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Incubus / fiN - Manchester Apollo - 9.11.11

Incubus recently incited protests in the Philippines on the basis that the name can mean ‘a male demon’ or someone who ‘depresses or worries others’. Luckily for those who braved the chilly November evening to catch the band at the Apollo, the definition proved incorrect.

However, it was up to fiN to set the night rolling in the right direction and their solid brand of alternative rock did not disappoint the expectant crowd. But this Manchester audience have not come for fiN; when Incubus finally emerge from the darkness, the response is rapturous and shuddering. It has been a while since the band visited this northern outpost of support and the balcony shakes underfoot in frenzied recognition.

Indeed, this is an Incubus that feels more immediate and tight. The opening versions of ‘Megalomaniac’ and ‘Wish You Were Here’ are impressive and oppressive upon the senses. Whilst their signature turntablist whispers sneak through the mix, the sounds unite into a svelte obelisk, pummeling the stomach and resonating out through the mouth.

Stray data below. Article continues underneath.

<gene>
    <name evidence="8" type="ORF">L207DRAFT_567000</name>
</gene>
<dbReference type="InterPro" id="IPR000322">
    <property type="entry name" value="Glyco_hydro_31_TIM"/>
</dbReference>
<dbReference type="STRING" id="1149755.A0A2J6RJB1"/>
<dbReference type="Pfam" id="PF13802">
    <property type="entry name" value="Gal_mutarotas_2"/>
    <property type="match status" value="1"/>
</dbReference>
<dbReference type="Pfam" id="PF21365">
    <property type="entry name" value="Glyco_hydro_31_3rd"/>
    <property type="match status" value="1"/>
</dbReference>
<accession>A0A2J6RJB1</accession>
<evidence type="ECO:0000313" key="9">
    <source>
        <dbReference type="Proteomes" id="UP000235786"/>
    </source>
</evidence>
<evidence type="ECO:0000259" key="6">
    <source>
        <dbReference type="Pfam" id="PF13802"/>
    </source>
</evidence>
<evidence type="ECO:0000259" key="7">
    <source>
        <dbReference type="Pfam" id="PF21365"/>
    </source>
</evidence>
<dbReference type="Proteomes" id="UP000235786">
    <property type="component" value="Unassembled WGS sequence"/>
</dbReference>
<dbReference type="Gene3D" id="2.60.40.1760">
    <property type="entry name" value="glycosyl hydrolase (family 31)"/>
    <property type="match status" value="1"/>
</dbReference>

As squelching electronics and altered tones are trampled by square and pulsating drum work, the result is effective yet difficult to describe. I think the local vernacular is 'hench', which comes as something of a shock. For a band that always reminded me of the jazz odyssey bit from Spinal tap, tonight is a surprisingly muscular assault upon the ears. The telltale influences of jazz still break surface occasionally; stuttering solos and proggy breakdowns gasp for air before being enveloped once again by the powerful tumult.

Perhaps there is a link between Brandon’s espadrilles and his mastery at the helm of the bongos? Does his lack of shirt indicate cool? Either way, the band still shine on slower songs such as ‘Love Hurts’ and ‘In the Company of Wolves’, where the pace drops but intensity remains as warm organ rises alongside tightly clasped smart-phones, glowing as they consume the moment.

Ultimately, this is a band achieving a delicate balance; the messages are moving and offer instant connection with the army of devotees before them. What's surprising and refreshing is the ability to hammer these sentiments home with such brawn, precision and, well, volume. Perhaps the Philipino protestors got the ‘male demon’ bit right after all.

Words: Rob Spencer
Photos: Simon Lee

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